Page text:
As we go about our daily lives, the weeks can really escape us. Personally, I cannot rely on my online banking services alone to track my spending and savings. I am definitely someone who prefers a paper trail. So, in recent years, I began to write things down more.
The Monthly Money Challenge
Two years ago, I decided to kick-start and dedicate regular amounts to my savings account by following the 52-week money challenge. This was great for keeping me on track each week and ended with $1,378 extra in my savings account. This year, I am going to try to monthly money challenge and challenge you to as well. I will be contributing in $25 increments. But, I will be doing it backwards since my starting month will be January and the end of the year seems to always be the most stressful financially with holiday shopping. So, my savings plan will look like the following:
- Month 1: $300
- Month 2: $275
- Month 3: $250
- Month 4: $225
- Month 5: $200
And so on until I am only putting in $25 for the month. By the end of 2017, I will have saved an additional $1,950.
One thing that puts this into perspective for me is that it breaks down to roughly only $5.34 a day. This is not so bad, right?
How much should I save?
If this seems like a lot for you to save, you could always lower the amount and follow suit by starting with the highest deposit first. Here is what it will look like if you do $15 increments:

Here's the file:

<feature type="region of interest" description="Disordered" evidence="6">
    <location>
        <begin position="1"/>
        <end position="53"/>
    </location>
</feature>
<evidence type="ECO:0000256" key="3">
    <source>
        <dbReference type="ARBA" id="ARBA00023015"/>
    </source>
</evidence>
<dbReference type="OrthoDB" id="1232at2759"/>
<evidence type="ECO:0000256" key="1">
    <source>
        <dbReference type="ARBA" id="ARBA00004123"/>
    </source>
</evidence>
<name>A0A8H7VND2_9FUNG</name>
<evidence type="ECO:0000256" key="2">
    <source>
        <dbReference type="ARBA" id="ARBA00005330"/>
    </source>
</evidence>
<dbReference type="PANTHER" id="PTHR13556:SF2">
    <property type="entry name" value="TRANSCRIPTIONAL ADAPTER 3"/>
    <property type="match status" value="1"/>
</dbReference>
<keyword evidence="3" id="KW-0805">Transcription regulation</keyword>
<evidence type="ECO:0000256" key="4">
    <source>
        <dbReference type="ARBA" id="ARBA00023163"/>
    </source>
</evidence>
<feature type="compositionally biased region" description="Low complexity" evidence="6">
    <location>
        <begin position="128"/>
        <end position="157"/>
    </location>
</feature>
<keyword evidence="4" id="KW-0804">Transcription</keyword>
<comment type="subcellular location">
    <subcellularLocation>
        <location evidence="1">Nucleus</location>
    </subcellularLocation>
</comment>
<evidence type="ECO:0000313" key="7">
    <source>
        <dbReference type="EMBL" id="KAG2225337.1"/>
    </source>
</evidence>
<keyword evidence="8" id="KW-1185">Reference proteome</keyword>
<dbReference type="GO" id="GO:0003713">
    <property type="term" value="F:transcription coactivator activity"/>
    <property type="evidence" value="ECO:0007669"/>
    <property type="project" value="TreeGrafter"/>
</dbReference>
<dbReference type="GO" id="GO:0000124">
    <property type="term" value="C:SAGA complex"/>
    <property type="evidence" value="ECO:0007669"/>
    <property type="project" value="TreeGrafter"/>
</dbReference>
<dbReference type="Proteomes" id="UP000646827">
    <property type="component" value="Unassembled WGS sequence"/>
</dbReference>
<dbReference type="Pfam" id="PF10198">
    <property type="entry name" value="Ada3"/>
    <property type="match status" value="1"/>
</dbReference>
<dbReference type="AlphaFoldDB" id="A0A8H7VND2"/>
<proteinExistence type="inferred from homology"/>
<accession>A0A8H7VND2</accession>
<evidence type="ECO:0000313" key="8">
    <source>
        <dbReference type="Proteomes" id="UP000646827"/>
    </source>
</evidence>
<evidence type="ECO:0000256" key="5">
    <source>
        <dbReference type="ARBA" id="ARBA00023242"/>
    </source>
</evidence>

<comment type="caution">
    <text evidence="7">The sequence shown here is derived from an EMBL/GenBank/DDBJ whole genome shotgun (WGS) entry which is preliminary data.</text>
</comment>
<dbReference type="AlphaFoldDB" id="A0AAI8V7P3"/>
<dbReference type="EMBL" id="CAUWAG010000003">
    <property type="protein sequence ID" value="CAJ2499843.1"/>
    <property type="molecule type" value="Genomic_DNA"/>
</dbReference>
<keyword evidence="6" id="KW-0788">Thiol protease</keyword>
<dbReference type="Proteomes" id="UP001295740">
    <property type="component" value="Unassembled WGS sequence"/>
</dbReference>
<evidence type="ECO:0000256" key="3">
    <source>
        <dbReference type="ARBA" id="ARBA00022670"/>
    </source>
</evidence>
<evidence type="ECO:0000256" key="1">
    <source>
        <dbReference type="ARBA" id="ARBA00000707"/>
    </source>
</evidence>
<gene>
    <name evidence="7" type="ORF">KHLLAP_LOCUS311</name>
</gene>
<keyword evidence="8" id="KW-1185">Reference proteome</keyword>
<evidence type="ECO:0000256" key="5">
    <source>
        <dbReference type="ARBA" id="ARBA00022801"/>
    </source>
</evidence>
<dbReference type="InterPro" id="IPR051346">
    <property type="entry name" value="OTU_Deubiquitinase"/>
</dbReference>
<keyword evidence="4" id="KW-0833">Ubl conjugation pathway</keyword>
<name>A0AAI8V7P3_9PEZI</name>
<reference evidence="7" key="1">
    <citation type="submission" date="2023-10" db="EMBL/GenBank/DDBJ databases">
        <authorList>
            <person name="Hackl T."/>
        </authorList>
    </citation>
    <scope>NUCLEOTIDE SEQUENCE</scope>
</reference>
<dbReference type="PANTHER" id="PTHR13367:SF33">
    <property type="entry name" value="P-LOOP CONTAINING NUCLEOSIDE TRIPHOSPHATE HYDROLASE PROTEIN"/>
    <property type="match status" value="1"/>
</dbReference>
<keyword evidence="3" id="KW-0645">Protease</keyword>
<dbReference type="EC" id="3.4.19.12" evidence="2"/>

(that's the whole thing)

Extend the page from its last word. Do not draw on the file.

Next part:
Of course, there are other ways you could do the monthly challenge as well. Some take the 52-week money challenge and turn it into a monthly deposit. So, your deposits would look something like this:
There is another common and interesting way to do this monthly money challenge, and that would be to start and end with $25 deposits. Here is what we mean:
- Month 1: $25
- Month 2: $50
- Month 3: $75
- Month 4: $100
- Month 5: $125
- Month 6: $150
- Month 7: $150
- Month 8: $125
- Month 9: $100
- Month 10: $75
- Month 11: $50
- Month 12: $25
- Total ending balance: $1,050
Although a little less in savings, it may be easier to handle if you are having a hard time with your budget. Considering in January you may still be financially recovering from the holidays and December you are shopping more than usual, committing to $25 in those two months seems feasible.
If you are interested in doing this challenge yourself, you can download a template here.
What to keep in mind
What makes money challenges great is the fact that they practically dare you to put money aside. This form of encouragement makes giving up the funds to savings much easier. However, they should also not be your only source to save. You should be working toward placing more money in to create a strong cushion. An ideal emergency savings plan will be able to cover your expenses for at least a couple months should a financial emergency take place, such as losing your job.
Have you ever done a money challenge before? Will you be trying this one?
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